Time for a New Economy?

Communism collapsed in 1988-89 and capitalism collapsed about twenty years later, in 2008.  What both economic systems had in common is that they were big and impersonal.

Meanwhile a quiet alternative has been growing steadily–the local economy.  It means supporting business and buying products from people you actually know.  It means being able to look the farmer who grows your tomatoes in the eye.

A couple years ago I bought a wooden toy made by a local craftsman.  I don’t have to worry about whether it was tainted with led pain–well that was easy, it wasn’t painted.  My grandson received some wooden toys this year made by our nephew; those toys will be in the family a long time.

If I go to the supermarket here in the middle of American, I have no idea where the food came from.  My daughter who lives in New York City belongs to a community farm cooperative.  Once a week she gets to meet the farmers who bring her a basketful of fresh vegetables.

Around the world one of the most effective forms of fighting poverty is through microloans.  It is a way of helping poor women and men start local, sustainable businesses.

We don’t know what will happen to the national economy in the coming months.  We can all pitch in and help our neighbors.  We can support local small businesses.

4 Responses

  1. I agree with what you say, Mark and my husband and I have deliberately chosen to live in an area that has a farmers’ market and where most of what we need for daily life is in within walking distance.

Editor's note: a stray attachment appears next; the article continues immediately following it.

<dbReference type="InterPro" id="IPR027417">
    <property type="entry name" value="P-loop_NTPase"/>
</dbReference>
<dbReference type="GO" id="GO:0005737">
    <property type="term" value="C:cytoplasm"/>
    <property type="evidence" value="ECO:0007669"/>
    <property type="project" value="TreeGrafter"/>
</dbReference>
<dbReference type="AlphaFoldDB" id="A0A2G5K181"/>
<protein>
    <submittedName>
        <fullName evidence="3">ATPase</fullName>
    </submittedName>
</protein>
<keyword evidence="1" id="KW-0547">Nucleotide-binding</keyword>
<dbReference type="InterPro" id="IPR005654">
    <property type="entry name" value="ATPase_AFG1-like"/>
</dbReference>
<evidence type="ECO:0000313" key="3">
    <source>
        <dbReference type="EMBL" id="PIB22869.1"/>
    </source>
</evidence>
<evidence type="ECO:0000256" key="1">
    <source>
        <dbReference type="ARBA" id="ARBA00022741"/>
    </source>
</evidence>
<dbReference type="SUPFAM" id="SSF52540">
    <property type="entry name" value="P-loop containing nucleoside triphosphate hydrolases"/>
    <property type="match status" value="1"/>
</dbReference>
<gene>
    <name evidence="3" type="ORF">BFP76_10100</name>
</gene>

But, although we do want to support local businesses, many are not what we need.

    Recently, there has been a proliferation of ‘beauty/nail salons,’ stores that sell cheap, imported Chinese knick-knacks that no one needs or wants and so on.

    What I’d like is a good butcher, baker and fish shop.

    I think there might be still something like that in Buckie.

    40 years ago there were many such stores in Buckie and all within walking distance.

    I’m not suggesting that I’m going back to Buckie, but your post made me think of those times long ago.

  2. I enjoyed being able to walk to the local butcher, baker, and fish shops (Eat Mair Fish) in Buckie last spring. I heard some people saying they would go by the wayside, that the big megastore is the new trend–I remember thinking, “Oh, I hope you’re wrong!” What a shame it would be to lose the local flavor.

    I’m not eating so much fish now–I’m eating bison that’s grown right here in my county on the local grass.

    Later last summer I was in Prague and I really wanted to buy one of the hand made wooden marionettes–they can custom make them from a photograph, to look like a friend–my daughter was going to save up to get one for her boyfriend (but I hear they’re not together anymore). The large lifesize ones were terribly expensive. I’ll have to save up another seven years. But it would be something you could hand on to your grandchildren, not some cheap toy that is discarded in a few days. And I don’t mind paying a craftsman (or woman) what their skill and time are worth–if I have the money.

  3. We took shoes to be repaired last week and the cobbler told us he’s going to start making shoes!

    They won’t be high fashion, but if they are made to fit our own feet, our feet will be happy!

  4. Alright! Maybe if I ever come to Berkeley, I will have a pair of shoes custom made.

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